I contemplated the alternatives. Humor, teasing, and laughter were Montes De Oca badges of honor. My brothers loved to taunt me. When I was a kid, they tried for years to convince me I was born on April Fools’ Day, not March 30, my actual birthday. They told me my parents felt bad that I was an April Fool, so they’d invented a new birthdate for me. They’d carried out this tease well into my adulthood by phoning me on April 1 to wish me a happy birthday. But this was not the secret Mom and Dad had actually protected me from.
I glanced up; Lilly’s lips were still moving.
Our mother didn’t believe abortion was an option. She and Dad had discussions, and they subsequently offered Maria a way to get out of her situation. They offered to adopt the unborn baby she was carrying.
Before you were born, Maria came to live with us with Robert (about age 3) and Martha (about 7). They lived as part of our family, sleeping at our house, eating at the same table, until Maria went to the hospital and gave birth to you.
My parents told us never to tell anyone that they had adopted you. They told us that if we shared this information, it would only be used to hurt you. It was the 1960s; they had been raised in a small, remote pueblo in Mexico in the early 1900s. They’d lived through revolutions and uprisings and the stigma, prejudice, and shaming of children left without fathers that led to them never being accepted as “real” members of a family. They felt it was the most compassionate, loving and protective decision they could make. They were firm about this, and we never broke our promise.
These are the facts as I remember them. We always meant well, but the process is difficult and unclear. This is shattering information. I hope you will eventually be able to put yourself in Mary, Vincent and Maria’s place, to begin grieving your loss and understand that these decisions were made with a 100% loving intent. I have a sister that slept in my room, whom I played with, carried in my arms and in my heart, to love forever.
I don’t know when Lilly stopped speaking. I’m not sure how long I remained quiet. I was not a fan of Humpty Dumpty; the image of an egg-shaped fellow tumbling off a wall never appealed to me. But now there was no one I could relate to more. Like Humpty, I’d fallen and been cracked open, and wasn’t sure how or when I could be put back together again. Adoption, abortion, secrets—the words circled me like leaves caught in a spiraling gust of wind.
The silence in the living room demanded attention. I looked up from my lap, where for several minutes I had been studying a wisp of brown fur—Rudy’s—that adorned my black leggings.
Everyone’s attention was focused on me. Waiting. Wondering. Worrying. David’s anxious eyes were wide, deer-like, and moist. Lilly’s fair cheeks were flushed a rosy red, a look I’d envied when we were young; probably because my own tanned skin would not allow the bloom.
How must I look? I wondered. Was I wearing my typical half-grin? The one that lives on my face whether I’m having dinner with a good friend or my car has just been rear-ended with me in it?
Lilly told me later that my skin had lost all its color and that no grin, half or otherwise, was in sight. Somewhere during her revelation, Ken rose from his chair and kneeled beside mine, his face ashen. He clenched my hand in his own. Now, our eyes met. Bulging saucers like I had never seen before had hijacked his soft brown pools, and his head was trembling ever so slightly. I felt as shattered as he looked.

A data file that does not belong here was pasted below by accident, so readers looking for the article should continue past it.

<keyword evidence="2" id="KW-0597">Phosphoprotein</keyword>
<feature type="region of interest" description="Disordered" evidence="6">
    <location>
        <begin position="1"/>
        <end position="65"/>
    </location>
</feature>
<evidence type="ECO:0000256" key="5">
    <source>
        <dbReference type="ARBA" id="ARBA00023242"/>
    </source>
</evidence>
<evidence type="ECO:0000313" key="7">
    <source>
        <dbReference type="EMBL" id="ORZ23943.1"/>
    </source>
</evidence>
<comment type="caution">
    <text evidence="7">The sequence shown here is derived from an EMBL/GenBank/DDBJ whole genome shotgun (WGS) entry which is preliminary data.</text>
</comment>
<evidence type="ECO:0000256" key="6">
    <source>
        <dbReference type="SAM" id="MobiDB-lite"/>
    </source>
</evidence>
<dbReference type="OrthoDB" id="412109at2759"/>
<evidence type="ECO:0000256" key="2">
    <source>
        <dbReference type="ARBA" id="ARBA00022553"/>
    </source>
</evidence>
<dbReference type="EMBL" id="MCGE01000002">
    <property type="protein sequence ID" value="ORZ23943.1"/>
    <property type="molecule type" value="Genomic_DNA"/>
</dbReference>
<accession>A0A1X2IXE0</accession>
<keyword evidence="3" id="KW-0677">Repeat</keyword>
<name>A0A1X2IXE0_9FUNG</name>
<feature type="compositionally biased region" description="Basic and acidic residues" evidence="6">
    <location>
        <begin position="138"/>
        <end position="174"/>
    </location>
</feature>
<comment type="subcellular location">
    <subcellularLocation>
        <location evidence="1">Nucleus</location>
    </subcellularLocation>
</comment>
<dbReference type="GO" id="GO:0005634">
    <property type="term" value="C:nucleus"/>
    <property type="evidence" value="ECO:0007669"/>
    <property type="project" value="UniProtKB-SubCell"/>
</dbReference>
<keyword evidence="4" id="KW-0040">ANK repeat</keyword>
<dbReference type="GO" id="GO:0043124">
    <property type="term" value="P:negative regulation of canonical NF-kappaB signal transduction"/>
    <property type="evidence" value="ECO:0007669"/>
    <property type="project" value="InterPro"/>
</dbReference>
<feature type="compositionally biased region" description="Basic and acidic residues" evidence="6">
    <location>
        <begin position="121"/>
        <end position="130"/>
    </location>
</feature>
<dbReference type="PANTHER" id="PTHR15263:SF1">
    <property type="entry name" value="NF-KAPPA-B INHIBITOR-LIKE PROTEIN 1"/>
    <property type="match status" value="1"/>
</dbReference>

Lilly’s fingertips slid a black-and-white snapshot across the wooden table in front of me. In the photo, my brother Ray, fourteen and lanky, cradled me, in his arms, as a newborn. Next to him, Lilly scrunched her face up at the camera. Beside her, Art’s hands rested on a three-year-old boy’s shoulders. The boy’s eyes refused to meet the camera lens, staring at his shoes instead, the noon-day sun too bright for him to attempt a smile. A little girl stood beside him, wearing a striped shirt and knee-length shorts. Her forefinger rested on her lips. She squinted at the camera, looking unsure.
“That’s Martha, and that’s Robert,” Lilly said, her voice quivering as she pointed to the two younger kids. “Your sister and brother.”
What??? My mind echoed. I had seen this photograph in a musty family album many times over the years. “Who are these kids?” I’d asked my mother and my sister repeatedly. An offhand response usually followed: some neighbor kids; distant cousins; the children of a compadre of my father. To be a compadre—a godfather—to someone’s child was an honor my dad had been given by many. I’d accepted the answer I was told because there had been no reason for me to doubt it was true.
Paralyzed on my cushion, I stared at the glossy photo, refusing to touch it, as if handling the celluloid memory might actually make it real. I looked up at the faces of my sister and brother-in-law, who anxiously awaited my reaction. Perhaps they expected an explosion of anger—accusations. But there was no fight in me. Bewilderment consumed me. What does one say when they are told they are not who they thought they were? How are you supposed to react when you discover that the parents who raised you are not your actual parents?
My thoughts drifted to my extended family.
“Lilly, we have sixty-three first cousins. How many people know about this?”
Lilly shrugged. “I have no idea.”
Sleep did not come easily that night. When it finally did, I dreamed I was a little girl standing on an immense plateau covered in fresh snow and surrounded by mountains. The myriad of puzzle pieces once forming my identity fell like snowflakes from the sky. Like a film strip moving at half speed, these fragments floated onto the white earth, settling beyond my vision. Frantically, I gathered them, trying to force them back together, but nothing fit as it did before. The lid on the puzzle box lay near my feet. With some effort, I yanked it from the ice and studied the picture.